Melvin Knight seeks to withdraw guilty plea in Mt. Pleasant woman's killing
Lawyers for Melvin Knight filed court documents Wednesday claiming he did not kill a mentally disabled woman eight years ago.
Jury selection for Knight's resentencing trial is scheduled to begin July 9, when prosecutors will seek to have him again condemned to death for his role in the February 2010 torture killing of 30-year-old Jennifer Daugherty.
Knight is now seeking to withdraw his guilty plea to charges of first-degree murder and other offenses. He initially pleaded guilty in 2012, before he was sentenced to death for his role in Daugherty's slaying.
“He is now proclaiming his innocence on all of the charges to which he previously entered a guilty plea,” according to the court motion filed by lawyers Tim Dawson and Jim Robinson.
Knight, 28, was one of six Greensburg roommates convicted for Daugherty's killing. Prosecutors said Knight stabbed Daugherty in the heart at the end of a two-day period where she was held captive, tortured and possibly raped.
A state appeals court overturned the death sentence in 2016.
Westmoreland County Judge Rita Hathaway said she will conduct a hearing June 26 to consider Knight's request to withdraw his guilty plea.
Dawson and Robinson now contend Knight's plea was not knowing and voluntary.
During Knight's sentencing trial, the prosecution presented a full slate of witnesses who testified to every detail of Daugherty's murder, including testimony from the woman who fathered Knight's daughter.
Amber Meidenger, now 28, also faced a potential death sentence for her role in the murder. She testified against her then fiancé, Knight, and told jurors that she watched him rape Daugherty during her captivity and later stabbed her as she was tied to a chair.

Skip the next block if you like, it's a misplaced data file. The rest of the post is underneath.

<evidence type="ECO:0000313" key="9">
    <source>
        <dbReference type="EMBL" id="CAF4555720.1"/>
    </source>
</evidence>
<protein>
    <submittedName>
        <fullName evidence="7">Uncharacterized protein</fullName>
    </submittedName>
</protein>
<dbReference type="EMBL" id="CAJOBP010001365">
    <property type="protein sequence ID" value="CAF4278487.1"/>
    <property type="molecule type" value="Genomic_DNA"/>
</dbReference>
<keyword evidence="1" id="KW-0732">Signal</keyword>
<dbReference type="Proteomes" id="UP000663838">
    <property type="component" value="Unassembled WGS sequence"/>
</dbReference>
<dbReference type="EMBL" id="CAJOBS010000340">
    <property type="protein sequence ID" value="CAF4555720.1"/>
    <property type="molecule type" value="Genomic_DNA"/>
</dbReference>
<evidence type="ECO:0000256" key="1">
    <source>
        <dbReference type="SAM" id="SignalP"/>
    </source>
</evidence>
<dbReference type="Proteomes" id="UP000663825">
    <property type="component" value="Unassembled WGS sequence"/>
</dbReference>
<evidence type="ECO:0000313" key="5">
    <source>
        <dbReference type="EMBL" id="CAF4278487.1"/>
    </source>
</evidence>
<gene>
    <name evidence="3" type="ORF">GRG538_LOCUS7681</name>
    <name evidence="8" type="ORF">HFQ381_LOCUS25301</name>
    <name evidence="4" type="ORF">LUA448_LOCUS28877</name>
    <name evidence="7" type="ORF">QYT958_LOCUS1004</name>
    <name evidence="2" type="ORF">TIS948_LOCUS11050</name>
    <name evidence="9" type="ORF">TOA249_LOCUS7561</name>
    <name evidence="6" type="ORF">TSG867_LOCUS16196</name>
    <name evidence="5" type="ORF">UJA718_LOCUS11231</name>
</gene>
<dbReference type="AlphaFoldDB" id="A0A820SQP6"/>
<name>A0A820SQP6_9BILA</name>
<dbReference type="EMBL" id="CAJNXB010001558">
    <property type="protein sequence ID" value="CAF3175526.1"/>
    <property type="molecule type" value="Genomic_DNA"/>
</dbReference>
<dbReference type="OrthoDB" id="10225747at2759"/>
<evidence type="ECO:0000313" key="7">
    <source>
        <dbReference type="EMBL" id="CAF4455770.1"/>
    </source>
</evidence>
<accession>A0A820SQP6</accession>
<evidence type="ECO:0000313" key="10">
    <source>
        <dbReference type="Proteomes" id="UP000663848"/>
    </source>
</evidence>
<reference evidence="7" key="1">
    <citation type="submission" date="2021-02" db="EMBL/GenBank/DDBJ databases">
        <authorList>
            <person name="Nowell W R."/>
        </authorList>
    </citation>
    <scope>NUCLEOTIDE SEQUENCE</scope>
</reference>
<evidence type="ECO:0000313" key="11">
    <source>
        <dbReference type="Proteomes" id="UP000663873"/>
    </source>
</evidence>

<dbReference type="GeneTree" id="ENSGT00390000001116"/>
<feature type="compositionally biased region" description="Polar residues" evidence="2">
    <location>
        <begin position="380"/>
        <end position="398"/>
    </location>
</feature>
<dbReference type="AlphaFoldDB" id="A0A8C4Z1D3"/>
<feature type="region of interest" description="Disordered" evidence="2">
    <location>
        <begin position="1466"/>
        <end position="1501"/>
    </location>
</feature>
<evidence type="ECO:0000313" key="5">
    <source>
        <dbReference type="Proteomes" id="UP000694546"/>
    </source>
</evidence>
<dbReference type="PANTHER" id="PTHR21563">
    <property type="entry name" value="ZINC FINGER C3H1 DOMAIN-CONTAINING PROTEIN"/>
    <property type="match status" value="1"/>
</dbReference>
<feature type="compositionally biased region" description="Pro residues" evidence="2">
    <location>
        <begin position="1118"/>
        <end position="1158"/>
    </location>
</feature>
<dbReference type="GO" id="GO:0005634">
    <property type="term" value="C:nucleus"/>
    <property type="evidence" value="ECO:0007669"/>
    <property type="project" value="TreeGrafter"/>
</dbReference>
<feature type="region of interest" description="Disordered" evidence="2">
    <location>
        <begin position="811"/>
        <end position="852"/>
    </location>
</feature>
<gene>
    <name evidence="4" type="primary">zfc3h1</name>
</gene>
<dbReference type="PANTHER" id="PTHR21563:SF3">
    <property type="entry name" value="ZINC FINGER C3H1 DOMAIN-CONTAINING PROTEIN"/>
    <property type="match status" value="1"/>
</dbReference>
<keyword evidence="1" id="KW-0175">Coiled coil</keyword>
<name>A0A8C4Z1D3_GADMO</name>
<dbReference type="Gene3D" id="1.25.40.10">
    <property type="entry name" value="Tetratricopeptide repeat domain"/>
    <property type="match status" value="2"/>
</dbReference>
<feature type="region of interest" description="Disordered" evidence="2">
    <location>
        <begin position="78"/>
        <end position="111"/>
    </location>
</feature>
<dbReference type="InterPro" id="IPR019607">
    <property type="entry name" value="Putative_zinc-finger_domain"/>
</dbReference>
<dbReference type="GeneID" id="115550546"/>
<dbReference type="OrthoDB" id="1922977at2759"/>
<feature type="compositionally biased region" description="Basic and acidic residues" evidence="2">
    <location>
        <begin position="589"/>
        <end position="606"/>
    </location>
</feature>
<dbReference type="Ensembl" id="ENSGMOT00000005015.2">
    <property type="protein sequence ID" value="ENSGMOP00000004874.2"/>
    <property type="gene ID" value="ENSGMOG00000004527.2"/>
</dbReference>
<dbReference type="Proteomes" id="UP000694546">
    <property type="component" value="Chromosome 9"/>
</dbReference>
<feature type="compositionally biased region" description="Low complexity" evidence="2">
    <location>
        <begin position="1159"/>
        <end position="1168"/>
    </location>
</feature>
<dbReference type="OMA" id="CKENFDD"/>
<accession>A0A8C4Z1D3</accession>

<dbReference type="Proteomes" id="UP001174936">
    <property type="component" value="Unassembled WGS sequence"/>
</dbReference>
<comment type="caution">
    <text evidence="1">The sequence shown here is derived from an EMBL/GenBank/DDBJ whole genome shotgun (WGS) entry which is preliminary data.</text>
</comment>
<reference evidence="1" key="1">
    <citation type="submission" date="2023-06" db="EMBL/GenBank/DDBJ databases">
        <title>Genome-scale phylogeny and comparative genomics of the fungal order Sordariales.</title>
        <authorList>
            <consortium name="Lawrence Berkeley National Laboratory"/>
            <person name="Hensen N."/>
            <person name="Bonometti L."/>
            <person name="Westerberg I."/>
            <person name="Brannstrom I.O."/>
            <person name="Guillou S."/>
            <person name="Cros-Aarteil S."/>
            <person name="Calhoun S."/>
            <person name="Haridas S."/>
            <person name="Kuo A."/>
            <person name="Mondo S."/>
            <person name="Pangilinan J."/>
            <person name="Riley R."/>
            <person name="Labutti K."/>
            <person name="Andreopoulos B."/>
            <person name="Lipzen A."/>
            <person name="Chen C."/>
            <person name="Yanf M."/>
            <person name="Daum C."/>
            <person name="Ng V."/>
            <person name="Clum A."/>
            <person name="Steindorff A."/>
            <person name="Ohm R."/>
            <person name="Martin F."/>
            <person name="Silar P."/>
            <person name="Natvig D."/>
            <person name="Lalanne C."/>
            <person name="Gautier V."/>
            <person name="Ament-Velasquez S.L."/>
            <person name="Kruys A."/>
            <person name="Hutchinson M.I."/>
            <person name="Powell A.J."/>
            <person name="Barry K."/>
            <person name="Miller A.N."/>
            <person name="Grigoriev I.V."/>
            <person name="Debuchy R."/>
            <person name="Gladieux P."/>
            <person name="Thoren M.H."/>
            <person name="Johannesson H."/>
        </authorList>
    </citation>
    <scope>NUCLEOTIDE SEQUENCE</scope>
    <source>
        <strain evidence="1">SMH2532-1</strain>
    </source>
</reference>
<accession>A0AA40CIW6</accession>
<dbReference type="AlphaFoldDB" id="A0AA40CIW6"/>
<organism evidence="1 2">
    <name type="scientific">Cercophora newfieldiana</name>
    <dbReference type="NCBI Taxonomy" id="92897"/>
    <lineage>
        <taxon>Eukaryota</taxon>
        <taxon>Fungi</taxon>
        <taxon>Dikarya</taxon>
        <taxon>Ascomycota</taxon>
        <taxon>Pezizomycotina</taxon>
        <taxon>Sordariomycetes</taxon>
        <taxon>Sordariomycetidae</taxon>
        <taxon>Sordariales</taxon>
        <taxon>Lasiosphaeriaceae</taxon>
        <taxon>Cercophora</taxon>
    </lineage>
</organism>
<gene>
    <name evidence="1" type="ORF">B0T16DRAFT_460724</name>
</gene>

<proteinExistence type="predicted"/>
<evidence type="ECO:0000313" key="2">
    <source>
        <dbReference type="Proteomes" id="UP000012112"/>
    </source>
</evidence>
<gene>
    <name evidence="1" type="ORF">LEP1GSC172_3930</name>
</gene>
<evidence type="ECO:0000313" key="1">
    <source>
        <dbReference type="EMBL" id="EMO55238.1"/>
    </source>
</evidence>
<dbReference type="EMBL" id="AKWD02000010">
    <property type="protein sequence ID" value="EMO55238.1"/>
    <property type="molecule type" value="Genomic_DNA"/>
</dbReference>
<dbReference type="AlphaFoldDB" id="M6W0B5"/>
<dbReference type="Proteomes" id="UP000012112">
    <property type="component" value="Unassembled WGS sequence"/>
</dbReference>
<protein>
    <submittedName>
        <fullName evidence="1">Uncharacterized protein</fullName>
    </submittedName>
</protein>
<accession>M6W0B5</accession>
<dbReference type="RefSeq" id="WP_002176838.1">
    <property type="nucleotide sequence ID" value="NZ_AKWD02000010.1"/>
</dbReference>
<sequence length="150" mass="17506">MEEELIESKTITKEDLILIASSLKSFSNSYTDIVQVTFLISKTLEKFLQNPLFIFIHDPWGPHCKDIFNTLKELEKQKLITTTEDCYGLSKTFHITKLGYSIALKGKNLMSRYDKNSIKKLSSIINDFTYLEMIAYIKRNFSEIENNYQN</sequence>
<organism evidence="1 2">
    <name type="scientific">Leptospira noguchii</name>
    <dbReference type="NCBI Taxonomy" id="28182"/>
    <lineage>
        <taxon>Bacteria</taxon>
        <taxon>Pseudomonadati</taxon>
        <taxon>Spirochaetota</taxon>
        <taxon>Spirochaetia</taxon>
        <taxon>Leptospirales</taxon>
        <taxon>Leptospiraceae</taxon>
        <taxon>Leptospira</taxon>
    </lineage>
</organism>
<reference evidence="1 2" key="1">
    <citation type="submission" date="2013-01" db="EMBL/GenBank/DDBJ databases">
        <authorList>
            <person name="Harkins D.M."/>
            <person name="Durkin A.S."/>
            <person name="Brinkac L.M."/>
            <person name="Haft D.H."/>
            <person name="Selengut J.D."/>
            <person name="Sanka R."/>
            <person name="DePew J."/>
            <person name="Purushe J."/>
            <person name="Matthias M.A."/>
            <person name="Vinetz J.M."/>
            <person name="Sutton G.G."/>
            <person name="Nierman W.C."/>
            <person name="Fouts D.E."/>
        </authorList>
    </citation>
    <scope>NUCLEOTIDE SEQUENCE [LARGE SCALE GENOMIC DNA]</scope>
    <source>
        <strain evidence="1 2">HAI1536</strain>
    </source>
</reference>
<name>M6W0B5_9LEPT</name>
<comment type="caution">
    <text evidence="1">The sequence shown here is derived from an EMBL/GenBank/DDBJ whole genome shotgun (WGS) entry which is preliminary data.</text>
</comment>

Meidinger later pleaded guilty to a lesser charge of third-degree murder and is serving a 40-to-80-year prison sentence.
Ricky Smyrnes, the man prosecutors said was the ring leader of the group of six roommates, was convicted of first-degree murder and, like Knight, was sentenced to death.
Smyrnes, 32, is currently appealing his conviction and death sentence.
Knight's defense is also seeking to bar prosecutors from contending Knight should be put to death because he helped torture Daugherty during her captivity.
“In the first death penalty trial in this case, the prosecution introduced graphic detailed humiliation and disgusting mistreatment of the victim that does not meet the definition of torture,” according to Dawson and Robinson.
They specifically contended that torture does not include activities alleged that Knight and the others dumped flour and other substances on Daugherty's head; forced her to digest feces and urine; stole money from her purse; threw soda bottles at her head; cut her hair; and tossed her clothes from a window.
“Admission of this evidence will only serve to flame the emotions of the jury,” the lawyers wrote.
Rich Cholodofsky is a Tribune-Review staff writer. Reach him at 724-830-6293 or email@example.com.